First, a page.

Review: Riverbed closes the WAN gap
Riverbed Steelhead with RiOS 7 takes a huge bite out of UDP, video, and VDI traffic over the WAN, adding to its excellent TCP and file access optimizations
The most exciting addition to RiOS 7 is the UDP optimization. Long missing from RiOS, UDP support takes the form of a packet-by-packet optimization engine aimed at reducing data sent to remote sites during a disaster recovery (DR) backup session. Many DR solutions, such as those from Veritas and Aspera, use UDP to stream the data to the destination. In previous versions of RiOS, this traffic was simply passed through the appliance without deduplication. Considering the large amounts of redundant data in the typical backup set, this was a glaring hole in Riverbed's arsenal. Now, RiOS 7 will apply the same Scalable Data Referencing (deduplication) algorithms to UDP and cache data segments for future reuse.
One instance where UDP traffic is still going to be passed through unoptimized is VMware's PCoIP protocol for VDI communications. PCoIP is UDP-based, but the packets are compressed by VMware to speed up VDI connections. Because of this compression, RiOS 7 cannot properly analyze the contents of the UDP stream and therefore cannot optimize it. Riverbed is a member of the Teradici Network Solutions partner program (Teradici developed PCoIP), so work is being done to add full PCoIP support to RiOS; as of now, there is no timetable for its completion.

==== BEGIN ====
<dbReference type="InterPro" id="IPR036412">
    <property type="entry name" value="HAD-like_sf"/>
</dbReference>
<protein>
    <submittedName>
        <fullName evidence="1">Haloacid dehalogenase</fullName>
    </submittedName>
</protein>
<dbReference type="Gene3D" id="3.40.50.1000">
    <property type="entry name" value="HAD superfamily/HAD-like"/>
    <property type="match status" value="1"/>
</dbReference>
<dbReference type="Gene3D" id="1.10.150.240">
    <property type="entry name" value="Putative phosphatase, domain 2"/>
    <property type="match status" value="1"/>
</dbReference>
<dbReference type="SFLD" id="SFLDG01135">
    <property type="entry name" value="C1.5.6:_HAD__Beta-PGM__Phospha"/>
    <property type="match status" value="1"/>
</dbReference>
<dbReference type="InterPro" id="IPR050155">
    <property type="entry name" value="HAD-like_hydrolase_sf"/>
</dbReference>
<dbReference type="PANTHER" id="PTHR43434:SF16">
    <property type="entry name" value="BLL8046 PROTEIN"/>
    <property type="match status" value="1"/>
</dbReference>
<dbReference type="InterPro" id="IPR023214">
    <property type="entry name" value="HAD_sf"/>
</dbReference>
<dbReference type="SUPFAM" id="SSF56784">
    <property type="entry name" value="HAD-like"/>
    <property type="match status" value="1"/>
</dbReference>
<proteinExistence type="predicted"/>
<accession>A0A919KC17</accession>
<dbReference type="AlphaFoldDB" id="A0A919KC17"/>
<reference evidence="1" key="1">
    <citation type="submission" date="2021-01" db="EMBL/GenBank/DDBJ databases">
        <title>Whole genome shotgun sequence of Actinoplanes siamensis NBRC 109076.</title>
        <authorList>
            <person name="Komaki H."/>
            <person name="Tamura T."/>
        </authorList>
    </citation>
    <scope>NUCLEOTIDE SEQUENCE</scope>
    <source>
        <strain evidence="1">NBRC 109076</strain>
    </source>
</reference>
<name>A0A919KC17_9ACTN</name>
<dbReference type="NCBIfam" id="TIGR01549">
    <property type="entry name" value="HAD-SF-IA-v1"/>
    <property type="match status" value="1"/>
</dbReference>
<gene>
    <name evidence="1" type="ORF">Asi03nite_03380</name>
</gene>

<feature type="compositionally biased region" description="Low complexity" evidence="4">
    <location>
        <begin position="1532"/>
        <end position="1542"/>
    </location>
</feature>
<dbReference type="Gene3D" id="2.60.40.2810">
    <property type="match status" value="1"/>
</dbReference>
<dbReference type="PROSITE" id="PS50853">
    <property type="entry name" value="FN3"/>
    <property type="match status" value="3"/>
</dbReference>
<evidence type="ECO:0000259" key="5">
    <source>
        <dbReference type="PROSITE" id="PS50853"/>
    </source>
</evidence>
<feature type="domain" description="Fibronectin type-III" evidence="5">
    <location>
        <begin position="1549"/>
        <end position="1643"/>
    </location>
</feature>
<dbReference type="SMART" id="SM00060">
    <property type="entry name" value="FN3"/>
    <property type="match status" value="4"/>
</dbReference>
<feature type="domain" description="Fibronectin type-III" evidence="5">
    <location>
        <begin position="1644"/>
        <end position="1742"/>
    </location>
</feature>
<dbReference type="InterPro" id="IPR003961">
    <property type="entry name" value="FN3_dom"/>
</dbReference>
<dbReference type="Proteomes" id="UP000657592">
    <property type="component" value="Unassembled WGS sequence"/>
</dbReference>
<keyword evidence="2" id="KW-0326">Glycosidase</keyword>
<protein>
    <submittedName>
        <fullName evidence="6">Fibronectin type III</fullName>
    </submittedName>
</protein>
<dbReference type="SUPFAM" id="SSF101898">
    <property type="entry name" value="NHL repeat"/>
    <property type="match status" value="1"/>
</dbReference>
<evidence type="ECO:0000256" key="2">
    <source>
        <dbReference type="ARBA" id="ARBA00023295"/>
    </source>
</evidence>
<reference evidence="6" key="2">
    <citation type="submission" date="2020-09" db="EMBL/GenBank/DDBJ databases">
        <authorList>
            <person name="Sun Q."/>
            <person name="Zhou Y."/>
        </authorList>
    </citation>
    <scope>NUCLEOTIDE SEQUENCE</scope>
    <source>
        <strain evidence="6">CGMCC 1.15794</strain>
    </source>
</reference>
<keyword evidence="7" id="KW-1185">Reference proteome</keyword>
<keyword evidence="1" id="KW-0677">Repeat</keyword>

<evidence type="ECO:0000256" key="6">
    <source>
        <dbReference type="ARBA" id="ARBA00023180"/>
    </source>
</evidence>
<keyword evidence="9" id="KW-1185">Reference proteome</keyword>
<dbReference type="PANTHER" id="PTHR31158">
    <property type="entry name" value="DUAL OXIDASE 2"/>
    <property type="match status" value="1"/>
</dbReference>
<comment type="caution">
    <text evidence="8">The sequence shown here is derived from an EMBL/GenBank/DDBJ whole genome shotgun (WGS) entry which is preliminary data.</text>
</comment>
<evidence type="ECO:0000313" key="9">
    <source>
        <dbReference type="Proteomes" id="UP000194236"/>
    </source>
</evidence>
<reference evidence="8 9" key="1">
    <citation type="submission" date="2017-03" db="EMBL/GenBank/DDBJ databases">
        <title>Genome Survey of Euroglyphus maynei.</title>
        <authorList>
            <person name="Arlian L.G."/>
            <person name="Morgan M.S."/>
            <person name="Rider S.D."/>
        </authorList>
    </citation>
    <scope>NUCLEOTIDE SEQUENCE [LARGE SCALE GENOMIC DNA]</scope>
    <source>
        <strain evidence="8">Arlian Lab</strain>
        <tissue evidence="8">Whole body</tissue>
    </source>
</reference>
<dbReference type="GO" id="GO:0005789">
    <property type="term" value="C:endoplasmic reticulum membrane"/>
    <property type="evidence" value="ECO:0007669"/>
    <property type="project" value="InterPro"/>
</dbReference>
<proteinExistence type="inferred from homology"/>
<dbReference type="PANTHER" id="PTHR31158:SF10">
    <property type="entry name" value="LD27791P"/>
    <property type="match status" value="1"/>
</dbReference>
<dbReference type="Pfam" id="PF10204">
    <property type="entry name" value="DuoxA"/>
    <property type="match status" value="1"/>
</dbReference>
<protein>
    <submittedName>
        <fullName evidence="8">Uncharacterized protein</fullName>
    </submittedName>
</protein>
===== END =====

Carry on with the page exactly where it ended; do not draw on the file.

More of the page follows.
TCP-based VDI traffic gets a boost with an enhanced Citrix-specific software blade in RiOS 7. Instead of applying generic TCP optimizations to Citrix ICA traffic, RiOS 7 can apply ICA-specific optimizations, even to SSL-encrypted ICA streams. RiOS 7 also supports Citrix client drive mapping, meaning it can optimize the data flows between USB sticks and other drives plugged into remote thin clients and virtual desktops in the data center.
Remote Desktop Services sessions also benefit from TCP optimization, but with a caveat. In order for RiOS to provide any data reduction, admins will have to disable Remote Desktop's built-in compression and encryption. I had to turn off compression completely and take encryption down to its lowest level to see any data reduction. As with PCoIP, if the RDP stream is compressed, RiOS cannot optimize it beyond simple TCP optimizations. Using Login VSI, I scaled my remote access tests up to 25 concurrent users on a Windows Server 2008 R2 Remote Desktop Server and held it steady for a full 15-minute Login VSI test run. During this run, I saw a 57 percent reduction in WAN traffic. Disabling compression has to be done on each client, but it's certainly worth the effort.
Riverbed requires compression and encryption to be rolled back in order to optimize Remote Desktop Services traffic, but disabling them pays off. Using Login VSI to run 25 simultaneous Remote Desktop Services connections over my simulated WAN, I saw an overall data reduction of 57 percent.